Our present mayor believes in “smart growth, progress and economic prosperity,” a title which benefits only a small percentage of our population and is disastrous for most, taking away affordable rental/new housing  for local people,  ignoring the needs of youth and undermining our true community. Likewise universally/globally.

With the impending election let’s start thinking about this issue from the microcosm, i.e. here, to the macrocosm of the globe, as our actions will reverberate to other townships. We can demand that we do not indulge in the wrong form of “smart growth” - yes, we are told that we have to, but that is a fallacy.

Think of the story of Castlemore, who refused to join amalgamation; we must have the courage to speak out and demand an environment that is not subjected to developer’s desires, and within which we can live and our children and grandchildren can have a hope of owning their own home and not becoming yet another family where two parents commute and a family meal is limited to Thanksgiving and Christmas.

This is a country of free speech, and even if your friends do not agree, take the risk and feel good about your actions. We have all been fed the “smart growth” fairytale without the unhappy ending; the discovery that the subdivision next to us was the last strip on which to grow food, preserve reserves of water for residents and where birds sang.

There are alternatives to our present situation. During the last two years council paid over $1 million “consultants.” Many of these fees were not necessary; monies were squandered and habitable houses were unnecessarily demolished. Added to this we had a 4% tax increase per year.

Let us follow the theory of respect as proffered by one of the mayoral candidates and we will certainly be several steps closer to living in a more humane community.

Carol Williams, ELORA

‘Vote strategically’

Dear Editor:

To vote is a privilege and a responsibility.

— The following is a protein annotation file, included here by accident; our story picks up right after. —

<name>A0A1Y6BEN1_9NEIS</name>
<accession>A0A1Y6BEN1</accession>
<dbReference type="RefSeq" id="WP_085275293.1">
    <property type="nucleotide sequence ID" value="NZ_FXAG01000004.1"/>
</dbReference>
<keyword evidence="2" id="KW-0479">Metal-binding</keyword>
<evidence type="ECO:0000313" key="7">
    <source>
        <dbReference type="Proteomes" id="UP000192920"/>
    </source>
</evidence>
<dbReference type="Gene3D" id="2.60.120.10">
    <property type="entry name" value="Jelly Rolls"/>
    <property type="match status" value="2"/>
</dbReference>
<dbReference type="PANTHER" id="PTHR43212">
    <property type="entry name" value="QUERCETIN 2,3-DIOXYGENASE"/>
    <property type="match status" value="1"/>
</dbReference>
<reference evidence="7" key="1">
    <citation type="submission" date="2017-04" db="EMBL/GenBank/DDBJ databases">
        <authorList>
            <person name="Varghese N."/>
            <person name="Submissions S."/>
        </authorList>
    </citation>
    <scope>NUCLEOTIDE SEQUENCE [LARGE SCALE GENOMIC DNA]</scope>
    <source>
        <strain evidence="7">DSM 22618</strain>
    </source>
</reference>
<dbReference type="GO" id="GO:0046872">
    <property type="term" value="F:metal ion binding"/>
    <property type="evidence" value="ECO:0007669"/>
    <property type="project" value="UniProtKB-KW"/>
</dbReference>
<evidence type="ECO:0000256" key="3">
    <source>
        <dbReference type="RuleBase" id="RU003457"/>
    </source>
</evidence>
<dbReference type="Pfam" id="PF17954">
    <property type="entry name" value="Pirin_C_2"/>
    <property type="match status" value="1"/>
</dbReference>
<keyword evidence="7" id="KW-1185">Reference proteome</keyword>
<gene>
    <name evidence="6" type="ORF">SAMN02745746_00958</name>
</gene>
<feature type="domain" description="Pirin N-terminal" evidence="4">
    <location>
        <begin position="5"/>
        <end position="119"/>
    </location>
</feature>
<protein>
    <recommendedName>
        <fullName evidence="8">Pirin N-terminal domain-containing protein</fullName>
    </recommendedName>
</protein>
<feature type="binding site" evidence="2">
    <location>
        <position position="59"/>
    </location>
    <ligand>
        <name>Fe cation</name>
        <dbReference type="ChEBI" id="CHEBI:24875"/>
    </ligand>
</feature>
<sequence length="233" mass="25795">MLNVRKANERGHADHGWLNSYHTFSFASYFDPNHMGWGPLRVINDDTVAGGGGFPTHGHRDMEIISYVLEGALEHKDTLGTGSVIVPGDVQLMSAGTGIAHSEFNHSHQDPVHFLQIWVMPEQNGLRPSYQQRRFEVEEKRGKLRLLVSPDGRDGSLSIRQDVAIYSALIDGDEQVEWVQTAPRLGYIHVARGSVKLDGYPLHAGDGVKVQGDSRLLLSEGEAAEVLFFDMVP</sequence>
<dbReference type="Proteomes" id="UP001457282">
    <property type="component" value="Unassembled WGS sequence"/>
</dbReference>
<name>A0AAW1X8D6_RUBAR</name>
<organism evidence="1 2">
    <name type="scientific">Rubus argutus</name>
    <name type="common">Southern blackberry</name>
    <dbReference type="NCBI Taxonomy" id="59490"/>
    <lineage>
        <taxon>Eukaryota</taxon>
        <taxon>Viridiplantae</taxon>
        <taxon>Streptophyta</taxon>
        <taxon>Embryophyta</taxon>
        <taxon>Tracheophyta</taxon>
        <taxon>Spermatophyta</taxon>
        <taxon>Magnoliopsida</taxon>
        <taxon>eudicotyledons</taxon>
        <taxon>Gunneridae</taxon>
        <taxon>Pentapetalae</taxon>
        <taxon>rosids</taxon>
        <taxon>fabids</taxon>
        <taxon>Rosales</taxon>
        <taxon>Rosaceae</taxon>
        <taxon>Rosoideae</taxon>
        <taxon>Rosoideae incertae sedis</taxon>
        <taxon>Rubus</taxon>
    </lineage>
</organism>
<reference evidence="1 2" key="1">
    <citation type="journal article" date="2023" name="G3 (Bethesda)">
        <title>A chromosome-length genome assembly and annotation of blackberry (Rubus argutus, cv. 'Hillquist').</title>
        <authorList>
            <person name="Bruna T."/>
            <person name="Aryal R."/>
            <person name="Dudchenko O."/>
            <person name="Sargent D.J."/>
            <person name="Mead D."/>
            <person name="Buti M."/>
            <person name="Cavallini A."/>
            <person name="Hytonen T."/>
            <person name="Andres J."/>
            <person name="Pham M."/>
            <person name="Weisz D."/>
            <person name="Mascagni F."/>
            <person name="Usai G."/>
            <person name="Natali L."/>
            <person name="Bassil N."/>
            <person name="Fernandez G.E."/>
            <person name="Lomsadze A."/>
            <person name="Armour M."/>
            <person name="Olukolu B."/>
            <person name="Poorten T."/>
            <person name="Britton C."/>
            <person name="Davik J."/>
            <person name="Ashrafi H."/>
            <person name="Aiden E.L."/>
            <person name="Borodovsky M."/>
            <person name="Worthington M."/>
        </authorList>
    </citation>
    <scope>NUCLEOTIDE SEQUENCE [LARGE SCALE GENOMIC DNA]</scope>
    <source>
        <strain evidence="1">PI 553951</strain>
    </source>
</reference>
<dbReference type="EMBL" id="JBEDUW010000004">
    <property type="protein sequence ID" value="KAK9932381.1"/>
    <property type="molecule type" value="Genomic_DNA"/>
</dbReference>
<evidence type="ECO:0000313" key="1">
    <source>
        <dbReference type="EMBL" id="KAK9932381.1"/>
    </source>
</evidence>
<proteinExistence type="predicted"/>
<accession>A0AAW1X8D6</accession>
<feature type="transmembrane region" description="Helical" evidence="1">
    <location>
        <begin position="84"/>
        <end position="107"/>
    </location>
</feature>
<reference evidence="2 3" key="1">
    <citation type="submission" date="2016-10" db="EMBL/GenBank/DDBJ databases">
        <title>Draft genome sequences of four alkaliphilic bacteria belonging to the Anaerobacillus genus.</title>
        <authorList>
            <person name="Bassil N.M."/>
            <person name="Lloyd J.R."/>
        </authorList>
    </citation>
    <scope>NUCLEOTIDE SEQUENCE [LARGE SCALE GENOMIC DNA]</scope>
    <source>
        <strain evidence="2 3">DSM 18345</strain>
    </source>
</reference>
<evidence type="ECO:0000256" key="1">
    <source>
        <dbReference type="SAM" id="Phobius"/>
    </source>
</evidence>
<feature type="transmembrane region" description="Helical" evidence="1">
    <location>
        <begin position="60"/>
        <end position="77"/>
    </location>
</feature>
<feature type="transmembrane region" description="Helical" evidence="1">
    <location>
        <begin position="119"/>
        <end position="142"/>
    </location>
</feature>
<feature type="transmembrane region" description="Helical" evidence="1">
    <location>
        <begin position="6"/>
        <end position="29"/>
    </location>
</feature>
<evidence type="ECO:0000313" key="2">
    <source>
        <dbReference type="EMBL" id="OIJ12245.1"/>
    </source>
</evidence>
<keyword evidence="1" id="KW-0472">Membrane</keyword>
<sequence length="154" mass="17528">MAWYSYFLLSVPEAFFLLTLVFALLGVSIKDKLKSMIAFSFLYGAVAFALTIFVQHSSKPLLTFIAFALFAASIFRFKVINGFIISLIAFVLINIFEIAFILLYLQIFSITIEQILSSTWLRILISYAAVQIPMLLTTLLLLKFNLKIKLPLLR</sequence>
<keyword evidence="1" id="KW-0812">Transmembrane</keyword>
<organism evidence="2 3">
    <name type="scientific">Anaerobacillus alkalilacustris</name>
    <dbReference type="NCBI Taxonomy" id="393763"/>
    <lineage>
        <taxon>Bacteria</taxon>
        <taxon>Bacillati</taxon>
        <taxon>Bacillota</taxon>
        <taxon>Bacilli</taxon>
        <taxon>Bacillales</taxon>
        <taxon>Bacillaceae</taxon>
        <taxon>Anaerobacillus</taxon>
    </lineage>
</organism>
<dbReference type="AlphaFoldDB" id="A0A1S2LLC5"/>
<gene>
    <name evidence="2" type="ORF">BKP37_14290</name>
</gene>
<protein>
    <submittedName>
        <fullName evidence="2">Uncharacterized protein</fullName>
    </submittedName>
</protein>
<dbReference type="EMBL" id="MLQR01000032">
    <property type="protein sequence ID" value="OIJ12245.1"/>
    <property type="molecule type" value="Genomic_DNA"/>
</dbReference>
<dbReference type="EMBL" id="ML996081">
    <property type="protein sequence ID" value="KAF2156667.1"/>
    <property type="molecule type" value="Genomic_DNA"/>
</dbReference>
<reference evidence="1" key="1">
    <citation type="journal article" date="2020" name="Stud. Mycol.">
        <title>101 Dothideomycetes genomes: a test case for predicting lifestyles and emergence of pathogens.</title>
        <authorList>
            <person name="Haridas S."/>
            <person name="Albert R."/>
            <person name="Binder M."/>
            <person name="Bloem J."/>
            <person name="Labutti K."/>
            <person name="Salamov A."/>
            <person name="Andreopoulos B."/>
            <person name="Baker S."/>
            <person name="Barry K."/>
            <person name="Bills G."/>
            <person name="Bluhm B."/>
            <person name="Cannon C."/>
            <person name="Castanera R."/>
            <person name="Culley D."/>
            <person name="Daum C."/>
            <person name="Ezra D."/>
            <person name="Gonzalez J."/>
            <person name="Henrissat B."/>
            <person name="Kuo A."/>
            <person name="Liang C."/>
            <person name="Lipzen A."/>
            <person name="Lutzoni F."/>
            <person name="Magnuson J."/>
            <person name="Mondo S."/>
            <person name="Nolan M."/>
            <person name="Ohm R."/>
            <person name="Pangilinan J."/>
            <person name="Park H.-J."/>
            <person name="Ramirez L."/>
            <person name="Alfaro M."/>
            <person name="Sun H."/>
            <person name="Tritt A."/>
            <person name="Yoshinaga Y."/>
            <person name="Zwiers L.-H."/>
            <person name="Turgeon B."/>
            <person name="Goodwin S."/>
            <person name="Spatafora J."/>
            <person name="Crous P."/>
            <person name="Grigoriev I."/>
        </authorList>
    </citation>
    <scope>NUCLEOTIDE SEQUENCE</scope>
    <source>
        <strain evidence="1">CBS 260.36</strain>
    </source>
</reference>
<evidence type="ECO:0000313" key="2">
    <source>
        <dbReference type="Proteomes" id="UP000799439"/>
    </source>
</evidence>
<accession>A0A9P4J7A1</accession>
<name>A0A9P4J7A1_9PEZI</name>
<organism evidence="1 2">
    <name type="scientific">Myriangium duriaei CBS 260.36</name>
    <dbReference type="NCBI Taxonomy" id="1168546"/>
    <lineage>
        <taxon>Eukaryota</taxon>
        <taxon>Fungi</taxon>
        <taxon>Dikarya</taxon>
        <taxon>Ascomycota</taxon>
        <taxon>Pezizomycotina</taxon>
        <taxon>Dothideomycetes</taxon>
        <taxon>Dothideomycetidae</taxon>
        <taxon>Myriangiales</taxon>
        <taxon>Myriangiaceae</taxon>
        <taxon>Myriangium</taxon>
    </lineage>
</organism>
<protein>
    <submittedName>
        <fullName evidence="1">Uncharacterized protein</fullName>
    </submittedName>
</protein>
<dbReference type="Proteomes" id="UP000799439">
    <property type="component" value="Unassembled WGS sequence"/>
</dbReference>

It is a privilege because we have a voice in choosing who will represent us in the next four years at council. It is a responsibility because we must educate ourselves on who we feel will be the best candidates for council.

For the Town of Erin, the 2014 election was a momentous election. It demonstrated that voters had enough of a dysfunctional and ineffective council. Voters had a grand choice of 17 candidates; unfortunately, most were unknown first-time candidates. There were too many choices with too little time and opportunity for voters to appraise each candidate individually and collectively.

This Oct. 22 election is critical in determining the future of the Town of Erin. We are at a pivotal point. Who we vote in will define and determine the direction and future of the town. We must vote in an effective council.

We must bring in a council that is transparent, responsive and accountable in its actions. We need a council that works as a team for the betterment of all Town of Erin residents. We need a council that is inclusive and is not village of Erincentric or Hillsburghcentric. We need a council that will listen to the people it represents through open, honest two-way communication.

This time round, we have many viable candidates. There have been many meet and greet meetings. Hopefully, residents took advantage of them and were able to educate themselves on their candidate options.

I would encourage my rural neighbours to come out in force, vote and be heard. We are the majority residential taxpayers. In the past, the urban centres have exercised their choices clearly and council composition reflects that. Now, it’s time for the rural residents to do the same.

Please vote. Please vote strategically. Vote for only those candidates who you believe will represent you well at council. It could be one candidate, it could be three. You aren’t required to vote for four.

Your vote is your voice. Your voice is important in determining our future. Collectively, we can make the Town of Erin a better place to live.

See you at the poll on Oct. 22. Voting closes at 8pm. Visit erinvotes.ca or call the town office for more information.

Anna Spiteri, ERIN